Tuesday, July 21, 2020


Tension is one of the factors that attracts us to movies and other entertainment.  We experience it vicariously from the safety of our chair and normally it is released.  Action movies provide a lot as do horror movies and even romantic dramas.  For me "Dhunki" (2019) provided a different kind of tension, one closer to home.  This is only my second Gujarati film this year and both seemed worthy of a blog post.

Looking at the poster with a man and a woman my assumption was that it would be a romance and reading the brief description suggested there would be romantic tension.  Slowly as the events unwound it seemed that sort of tension was just over the horizon, but instead a more familiar, but very real tension developed.

On one side is a stable marriage, but we learn the wife, Ankita is frustrated that she can neither buy a house she wants or go on a desired vacation.  On the other side when the husband, Nikunj goes to work we encounter a female co-worker, Shreya (the two on the poster) and learn that she is engaged.  Soon the two are involved in an important sales presentation of technology that goes sour and they both share some responsibility.  The man feels he has been overworked and does not accept total criticism.  Back home his wife delivers a little criticism and express her frustration about having to defer a house and vacation.  He encounters difficulty getting another job as he is over qualified for the ones that would be offered.  A few days later he decides to startup his own business, delivering lunches which is risky and for sure a further postponement of his wife's plans.

His former co-worker re-enters as she admired his intelligence, co-operation and his cooking ability and before too long she has decided to quit her job and not only work with him, but invest some of her own savings.  Her fiancee, Hardik is a doctor intern and a little put off, but tolerant.  The two couples meet a few times and on each occasion Hardik expresses a harsh view of the world, but continues his toleration.   The business encounters obstacles relating to financing and technology.   Shreya's engagement is postponed and later she is asked to make a choice.  Hardik's grandmother is near death and the wedding is re scheduled to be sooner.  Ankita sticks by her husband, but she is aware of Shreya's dilemma and it helps put more pressure on the business.  The two partners criticize each other.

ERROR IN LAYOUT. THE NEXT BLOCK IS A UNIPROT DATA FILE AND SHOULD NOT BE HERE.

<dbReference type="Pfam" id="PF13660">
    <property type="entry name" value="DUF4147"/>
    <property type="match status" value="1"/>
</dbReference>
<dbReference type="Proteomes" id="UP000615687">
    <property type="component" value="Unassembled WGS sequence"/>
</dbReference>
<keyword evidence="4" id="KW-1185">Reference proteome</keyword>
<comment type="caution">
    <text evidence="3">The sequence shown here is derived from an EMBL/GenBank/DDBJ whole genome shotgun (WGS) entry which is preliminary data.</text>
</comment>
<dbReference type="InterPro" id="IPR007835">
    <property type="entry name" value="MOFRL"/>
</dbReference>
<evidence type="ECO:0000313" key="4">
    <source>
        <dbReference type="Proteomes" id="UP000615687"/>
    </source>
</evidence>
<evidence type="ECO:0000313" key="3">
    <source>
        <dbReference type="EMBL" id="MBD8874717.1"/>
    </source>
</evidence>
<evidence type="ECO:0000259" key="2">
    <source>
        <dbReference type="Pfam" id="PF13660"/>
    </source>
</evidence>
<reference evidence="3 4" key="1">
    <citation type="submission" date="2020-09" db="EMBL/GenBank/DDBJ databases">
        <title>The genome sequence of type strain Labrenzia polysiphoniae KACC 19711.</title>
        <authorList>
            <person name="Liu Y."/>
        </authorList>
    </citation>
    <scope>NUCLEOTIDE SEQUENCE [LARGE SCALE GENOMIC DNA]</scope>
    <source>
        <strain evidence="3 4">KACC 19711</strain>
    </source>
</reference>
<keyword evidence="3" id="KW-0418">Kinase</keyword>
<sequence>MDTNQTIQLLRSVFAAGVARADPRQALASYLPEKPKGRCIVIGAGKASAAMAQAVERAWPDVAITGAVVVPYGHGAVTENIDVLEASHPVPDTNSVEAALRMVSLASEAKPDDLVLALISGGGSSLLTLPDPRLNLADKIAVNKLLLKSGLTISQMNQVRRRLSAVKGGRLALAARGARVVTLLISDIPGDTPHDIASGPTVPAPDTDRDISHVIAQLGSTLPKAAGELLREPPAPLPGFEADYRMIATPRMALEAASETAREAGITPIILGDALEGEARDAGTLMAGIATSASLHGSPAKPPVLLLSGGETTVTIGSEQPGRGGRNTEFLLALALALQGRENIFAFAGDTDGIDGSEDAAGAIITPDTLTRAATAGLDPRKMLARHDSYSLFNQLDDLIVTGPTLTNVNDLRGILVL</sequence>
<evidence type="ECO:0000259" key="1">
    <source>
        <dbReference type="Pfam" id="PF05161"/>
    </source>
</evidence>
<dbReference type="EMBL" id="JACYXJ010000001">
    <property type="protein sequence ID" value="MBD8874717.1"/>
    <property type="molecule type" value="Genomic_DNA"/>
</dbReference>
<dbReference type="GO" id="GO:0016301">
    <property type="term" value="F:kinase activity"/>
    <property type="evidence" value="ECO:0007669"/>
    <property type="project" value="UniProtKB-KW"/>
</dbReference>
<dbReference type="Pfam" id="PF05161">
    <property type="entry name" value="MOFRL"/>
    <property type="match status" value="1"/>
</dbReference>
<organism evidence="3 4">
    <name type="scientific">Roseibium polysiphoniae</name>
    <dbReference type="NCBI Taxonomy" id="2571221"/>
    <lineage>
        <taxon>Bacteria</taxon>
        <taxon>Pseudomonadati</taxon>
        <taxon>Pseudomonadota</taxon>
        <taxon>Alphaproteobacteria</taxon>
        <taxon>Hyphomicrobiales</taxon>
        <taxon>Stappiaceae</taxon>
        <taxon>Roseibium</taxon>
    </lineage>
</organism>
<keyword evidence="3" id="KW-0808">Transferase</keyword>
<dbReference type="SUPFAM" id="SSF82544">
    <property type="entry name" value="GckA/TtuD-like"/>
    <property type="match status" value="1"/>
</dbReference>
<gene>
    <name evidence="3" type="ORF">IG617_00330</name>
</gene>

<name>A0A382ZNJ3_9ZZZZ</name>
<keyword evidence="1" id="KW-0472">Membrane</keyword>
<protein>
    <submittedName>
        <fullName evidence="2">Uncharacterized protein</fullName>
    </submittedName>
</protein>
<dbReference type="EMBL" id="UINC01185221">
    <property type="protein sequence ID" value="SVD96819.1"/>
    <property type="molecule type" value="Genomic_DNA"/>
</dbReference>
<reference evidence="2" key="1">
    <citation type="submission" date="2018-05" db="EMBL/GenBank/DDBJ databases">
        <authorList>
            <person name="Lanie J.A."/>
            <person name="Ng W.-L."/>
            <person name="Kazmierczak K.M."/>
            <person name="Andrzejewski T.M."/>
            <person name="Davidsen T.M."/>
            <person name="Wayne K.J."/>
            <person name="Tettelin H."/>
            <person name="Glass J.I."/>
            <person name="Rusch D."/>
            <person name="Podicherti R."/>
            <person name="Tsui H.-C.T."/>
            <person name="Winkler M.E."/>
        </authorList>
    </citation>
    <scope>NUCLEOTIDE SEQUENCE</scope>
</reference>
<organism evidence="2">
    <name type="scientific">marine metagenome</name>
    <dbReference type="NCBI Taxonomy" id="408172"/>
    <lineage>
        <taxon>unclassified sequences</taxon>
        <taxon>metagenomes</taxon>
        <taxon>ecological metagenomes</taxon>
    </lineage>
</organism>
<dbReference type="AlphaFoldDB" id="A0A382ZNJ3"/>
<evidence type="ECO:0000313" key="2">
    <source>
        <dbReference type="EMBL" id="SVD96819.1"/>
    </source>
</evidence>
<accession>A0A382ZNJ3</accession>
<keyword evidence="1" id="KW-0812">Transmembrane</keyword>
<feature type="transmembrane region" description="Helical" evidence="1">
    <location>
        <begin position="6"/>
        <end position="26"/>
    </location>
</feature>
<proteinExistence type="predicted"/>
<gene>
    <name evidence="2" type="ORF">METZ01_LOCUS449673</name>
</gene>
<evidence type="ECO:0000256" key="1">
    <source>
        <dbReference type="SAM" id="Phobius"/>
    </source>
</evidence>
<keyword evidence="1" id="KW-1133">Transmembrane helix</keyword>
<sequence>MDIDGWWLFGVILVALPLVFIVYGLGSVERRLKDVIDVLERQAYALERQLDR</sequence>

The end is ambiguous as startup businesses are unpredictable.  The tensions between the business partners and with their personal partners seem realistic.  One can appreciate the problems encountered by anyone trying to start a business as hard nosed investors are fearful of the unknown and consumers can be fickle.  An irony at the end is a potential saviour was one who had earlier brutally dismissed their technology presentation.

Anish Shah directed his first feature and co-wrote only his second film.  He is also listed as producer as is his co-writer Kuldip Patel who had previously written and produced a short film.

Siddhart Amit Bhavsar wrote the music which was unobtrusive.  He had been a playback singer

Sreekumar Nair did cinematography and editing.

Niren Bhatt wrote some lyrics for songs and suggested the title.  He has been a writer for popular Hindi tv series and well as some Bollywood movies, "Made In China" (2019) and "Bala" (2019).  Wrote Gujarati scripts for "Wrong Side Raju" (2016) and "Ventilator" (2018).  He has also written lyrics for over 20 films.   Check out "Ventilator" at http://www.therealjohndavidson.com/2020/07/ventilator-serious-movie-with-comic.html

Pratik Gandhi plays Nikunj mostly in a light manner.  This is my 3rd film with him in a lead role all in Gujarati.  The first was "Wrong Side Raju" (2016) and more recently  "Ventilator" (2018).  Most of his films have been in Gujarati, but has been in an English film and Hindi.

Deeksha Joshi plays Shreya.  I had seen her as a marriage counselor in "Shubh Aarambh" (2017) trying to save her future in-laws.  Most of her films have been Gujarati, but she has two Hindi projects in the works.

Vishal Shah plays Hardik, the least likable character, but handles it well.  This is his second film.

Kaushami Bhatt plays Ankita, the loyal, but frustrated wife.  This was her first film, but has gone onto two other Gujarati films. 

Jaimini Pathak plays Mr. Shroff and is only in two scenes, but they are critical and his demeanor  is different in each scene.

As a Canadian it has been an education just to appreciate there are many languages in India that offer their own culture.  Gujarati to date has not been noticed, except the four I have seen have all been above average.  Prime Minister Modi is from Gujarati.

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